Crude oil extracted from the earth is unsuitable for direct consumption; it must be refined to create value added products. The refining process also helps to remove impurities in the crude oil that could cause harmful emissions during combustion of the fuel products. This makes refining an integral part of the oil and gas value chain that delivers products to consumers.
The Basic Phases in the Refining Process
There are three basic phases in the refining process that transforms crude oil into desirable products.
The first step is the distillation process, where only heat and temperature are used to split crude oil into basic products and intermediate products such as straight run gases, naphtha and gas oils. These are known as intermediate products because they must be processed further to make them consumable again.
These intermediate gas oils are taken to the next phase of refining to make more value added products. This phase is called the conversion process, which is where the FCCU (fluid catalytic cracking unit) plays a key role in producing more value added products. In this phase, a number of different refinery process technologies are used, including processes to remove impurities such as sulfur.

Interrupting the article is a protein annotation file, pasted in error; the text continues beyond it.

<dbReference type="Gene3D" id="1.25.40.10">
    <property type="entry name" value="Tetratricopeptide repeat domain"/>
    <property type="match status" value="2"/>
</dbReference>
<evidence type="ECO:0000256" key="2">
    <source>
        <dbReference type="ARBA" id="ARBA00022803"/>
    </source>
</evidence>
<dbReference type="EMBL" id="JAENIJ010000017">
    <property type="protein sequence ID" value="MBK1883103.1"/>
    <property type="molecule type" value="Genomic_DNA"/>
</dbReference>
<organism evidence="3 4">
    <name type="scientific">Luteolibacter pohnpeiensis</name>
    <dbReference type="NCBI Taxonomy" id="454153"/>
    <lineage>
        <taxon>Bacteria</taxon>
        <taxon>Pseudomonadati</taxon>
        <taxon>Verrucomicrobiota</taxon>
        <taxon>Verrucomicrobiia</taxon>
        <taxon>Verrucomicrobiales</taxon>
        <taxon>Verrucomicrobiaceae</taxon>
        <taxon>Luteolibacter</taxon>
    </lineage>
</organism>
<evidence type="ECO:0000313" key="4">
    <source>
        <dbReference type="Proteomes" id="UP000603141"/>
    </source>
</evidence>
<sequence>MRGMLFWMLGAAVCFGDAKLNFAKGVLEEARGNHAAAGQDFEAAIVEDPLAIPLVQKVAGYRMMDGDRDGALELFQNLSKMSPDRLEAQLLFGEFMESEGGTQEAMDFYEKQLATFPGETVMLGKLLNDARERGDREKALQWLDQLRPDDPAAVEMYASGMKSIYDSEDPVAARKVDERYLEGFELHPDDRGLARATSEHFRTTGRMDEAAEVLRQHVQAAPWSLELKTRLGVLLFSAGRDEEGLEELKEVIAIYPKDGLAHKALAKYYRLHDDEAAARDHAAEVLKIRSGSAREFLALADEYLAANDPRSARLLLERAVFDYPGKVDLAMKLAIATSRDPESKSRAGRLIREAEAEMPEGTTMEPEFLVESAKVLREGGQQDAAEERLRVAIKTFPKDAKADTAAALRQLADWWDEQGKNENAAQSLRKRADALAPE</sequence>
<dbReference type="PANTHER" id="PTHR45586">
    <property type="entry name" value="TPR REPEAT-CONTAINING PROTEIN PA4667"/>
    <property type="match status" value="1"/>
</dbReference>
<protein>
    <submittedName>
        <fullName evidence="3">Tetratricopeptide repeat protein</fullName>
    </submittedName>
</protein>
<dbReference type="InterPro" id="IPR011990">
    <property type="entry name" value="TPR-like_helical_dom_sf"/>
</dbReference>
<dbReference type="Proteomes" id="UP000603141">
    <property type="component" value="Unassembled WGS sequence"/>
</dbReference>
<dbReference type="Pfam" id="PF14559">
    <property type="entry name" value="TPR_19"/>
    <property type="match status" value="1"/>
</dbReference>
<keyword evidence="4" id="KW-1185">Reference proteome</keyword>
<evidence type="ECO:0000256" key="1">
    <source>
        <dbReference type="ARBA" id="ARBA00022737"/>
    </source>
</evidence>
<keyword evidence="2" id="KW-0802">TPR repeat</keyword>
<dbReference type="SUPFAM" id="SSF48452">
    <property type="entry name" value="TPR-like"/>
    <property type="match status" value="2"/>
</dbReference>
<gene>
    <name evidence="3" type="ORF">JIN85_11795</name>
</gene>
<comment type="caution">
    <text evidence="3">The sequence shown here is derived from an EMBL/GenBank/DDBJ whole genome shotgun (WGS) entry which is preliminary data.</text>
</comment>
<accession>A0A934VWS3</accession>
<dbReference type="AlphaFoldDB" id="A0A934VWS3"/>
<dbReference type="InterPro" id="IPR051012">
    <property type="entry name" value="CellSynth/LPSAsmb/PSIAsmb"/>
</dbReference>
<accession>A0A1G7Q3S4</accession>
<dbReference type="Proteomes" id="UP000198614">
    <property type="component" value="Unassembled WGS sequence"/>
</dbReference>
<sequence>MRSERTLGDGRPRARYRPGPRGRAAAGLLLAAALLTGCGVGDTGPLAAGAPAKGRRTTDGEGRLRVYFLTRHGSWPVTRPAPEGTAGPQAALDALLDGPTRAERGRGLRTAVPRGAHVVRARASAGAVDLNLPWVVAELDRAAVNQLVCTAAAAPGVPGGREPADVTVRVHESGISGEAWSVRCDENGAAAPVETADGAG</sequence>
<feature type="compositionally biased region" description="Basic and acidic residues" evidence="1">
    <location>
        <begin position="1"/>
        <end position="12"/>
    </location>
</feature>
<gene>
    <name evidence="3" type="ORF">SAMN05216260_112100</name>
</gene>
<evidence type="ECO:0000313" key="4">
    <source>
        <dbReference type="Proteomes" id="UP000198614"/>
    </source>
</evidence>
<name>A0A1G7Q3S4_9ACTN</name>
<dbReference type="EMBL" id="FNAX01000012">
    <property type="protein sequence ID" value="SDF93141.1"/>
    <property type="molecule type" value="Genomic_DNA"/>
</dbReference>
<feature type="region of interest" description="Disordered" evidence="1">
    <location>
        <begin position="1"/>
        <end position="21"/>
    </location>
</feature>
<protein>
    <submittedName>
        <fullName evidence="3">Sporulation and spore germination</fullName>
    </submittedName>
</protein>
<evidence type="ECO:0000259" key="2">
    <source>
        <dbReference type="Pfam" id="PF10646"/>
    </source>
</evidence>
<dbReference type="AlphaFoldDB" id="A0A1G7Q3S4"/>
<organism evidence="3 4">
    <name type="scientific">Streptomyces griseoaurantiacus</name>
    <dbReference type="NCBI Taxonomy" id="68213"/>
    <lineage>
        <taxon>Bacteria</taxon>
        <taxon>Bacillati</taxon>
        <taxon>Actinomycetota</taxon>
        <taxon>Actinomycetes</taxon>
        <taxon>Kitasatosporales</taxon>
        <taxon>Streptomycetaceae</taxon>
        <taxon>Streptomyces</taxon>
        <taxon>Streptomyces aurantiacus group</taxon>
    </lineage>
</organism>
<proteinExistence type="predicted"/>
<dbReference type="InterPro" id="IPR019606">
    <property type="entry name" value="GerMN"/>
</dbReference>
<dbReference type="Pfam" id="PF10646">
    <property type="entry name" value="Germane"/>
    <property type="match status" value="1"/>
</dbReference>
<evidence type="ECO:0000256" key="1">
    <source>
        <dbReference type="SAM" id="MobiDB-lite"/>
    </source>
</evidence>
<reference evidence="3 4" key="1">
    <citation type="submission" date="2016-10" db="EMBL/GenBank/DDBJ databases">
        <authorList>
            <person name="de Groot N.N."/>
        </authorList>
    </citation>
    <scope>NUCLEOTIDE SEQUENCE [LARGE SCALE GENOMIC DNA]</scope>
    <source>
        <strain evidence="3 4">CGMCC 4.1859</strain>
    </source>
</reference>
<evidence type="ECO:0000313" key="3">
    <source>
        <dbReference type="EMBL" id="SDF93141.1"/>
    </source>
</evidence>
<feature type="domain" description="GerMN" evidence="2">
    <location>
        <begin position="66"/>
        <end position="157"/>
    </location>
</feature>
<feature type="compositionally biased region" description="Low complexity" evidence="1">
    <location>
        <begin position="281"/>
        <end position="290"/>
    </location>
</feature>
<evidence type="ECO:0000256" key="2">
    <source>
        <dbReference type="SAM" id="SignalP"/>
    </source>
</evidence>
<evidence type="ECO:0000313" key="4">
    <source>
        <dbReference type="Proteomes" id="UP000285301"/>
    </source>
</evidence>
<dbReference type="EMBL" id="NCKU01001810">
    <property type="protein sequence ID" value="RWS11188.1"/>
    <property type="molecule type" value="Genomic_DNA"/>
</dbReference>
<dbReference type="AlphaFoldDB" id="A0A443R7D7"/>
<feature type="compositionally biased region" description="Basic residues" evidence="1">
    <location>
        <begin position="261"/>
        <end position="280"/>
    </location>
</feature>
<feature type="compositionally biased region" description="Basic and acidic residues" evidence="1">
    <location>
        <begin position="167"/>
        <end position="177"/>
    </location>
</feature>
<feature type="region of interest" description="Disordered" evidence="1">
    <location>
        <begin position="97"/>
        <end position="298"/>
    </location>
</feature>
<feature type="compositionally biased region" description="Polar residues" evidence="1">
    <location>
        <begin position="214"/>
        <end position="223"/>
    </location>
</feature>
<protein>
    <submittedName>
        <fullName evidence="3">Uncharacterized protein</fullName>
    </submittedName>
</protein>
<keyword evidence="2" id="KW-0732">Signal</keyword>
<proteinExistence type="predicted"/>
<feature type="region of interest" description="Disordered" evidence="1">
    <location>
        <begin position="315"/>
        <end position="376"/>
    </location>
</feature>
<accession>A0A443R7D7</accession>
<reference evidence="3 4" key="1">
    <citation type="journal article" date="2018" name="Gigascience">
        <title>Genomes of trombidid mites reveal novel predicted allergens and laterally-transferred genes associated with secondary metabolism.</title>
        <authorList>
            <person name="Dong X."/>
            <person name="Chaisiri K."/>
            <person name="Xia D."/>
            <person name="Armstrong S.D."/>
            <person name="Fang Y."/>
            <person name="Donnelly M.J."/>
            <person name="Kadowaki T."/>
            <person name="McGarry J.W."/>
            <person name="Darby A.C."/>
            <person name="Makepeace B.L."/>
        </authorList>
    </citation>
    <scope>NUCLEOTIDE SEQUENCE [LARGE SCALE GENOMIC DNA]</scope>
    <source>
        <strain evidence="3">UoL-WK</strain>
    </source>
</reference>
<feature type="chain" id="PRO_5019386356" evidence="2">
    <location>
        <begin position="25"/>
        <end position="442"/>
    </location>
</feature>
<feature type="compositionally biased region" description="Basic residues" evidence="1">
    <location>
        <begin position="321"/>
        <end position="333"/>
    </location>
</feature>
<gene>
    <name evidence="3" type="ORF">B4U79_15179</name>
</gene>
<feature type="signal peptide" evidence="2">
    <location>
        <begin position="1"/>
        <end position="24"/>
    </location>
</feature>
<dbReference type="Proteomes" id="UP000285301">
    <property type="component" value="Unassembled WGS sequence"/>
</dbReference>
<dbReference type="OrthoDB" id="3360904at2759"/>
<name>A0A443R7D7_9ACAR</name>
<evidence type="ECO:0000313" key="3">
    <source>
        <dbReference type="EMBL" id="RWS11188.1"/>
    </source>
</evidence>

The difference in this step is that in addition to heat and pressure, catalysts are used to promote chemical reactions that actually modify the hydrocarbon's molecular structure. This is the key to transforming undesirable products into desirable ones. The magic is possible because the products are changed at the molecular level. The flow of intermediate products between these units can be a very complex path. FCCUs provide absolute flexibility in the refining process, both from the perspective of processing a wide range of feedstock and also in the operating range of the conversion units. This unlimited operational flexibility produces different ranges of gasoline in the FCCU process.
The third phase is called blending, where outputs from conversion process are mixed to make more customized, valued added products per market requirements.
Evolution of the Fluid Catalytic Cracking Unit (FCCU)
FCCUs are the resultant technological upgrade from the basic catalytic process that was first developed during the 1920s by Eugene Houdry to upgrade residue. This process was commercialized later in the 1930s and was based on cyclic fixed bed. FCCU feedstock is normally light gas oil from vacuum distillation columns. Catalytic cracking cracks low value high molecular weight hydrocarbons to more value added products (of lower molecular weight) such as gasoline, liquified petroleum gas (LPG) and diesel along with important petrochemical feedstocks including propylene and C4 gases like isobutylene, Isobutane and butane.
Full-fledged commercialization of FCCUs came into existence after 1942. Since then more than 400 refineries have installed FCCU units, which are also called secondary processing units. FCCUs provides about 50% of the transportation fuel and 30% of the total gasoline pool.
FCCU: The Most Profitable Unit in a Refinery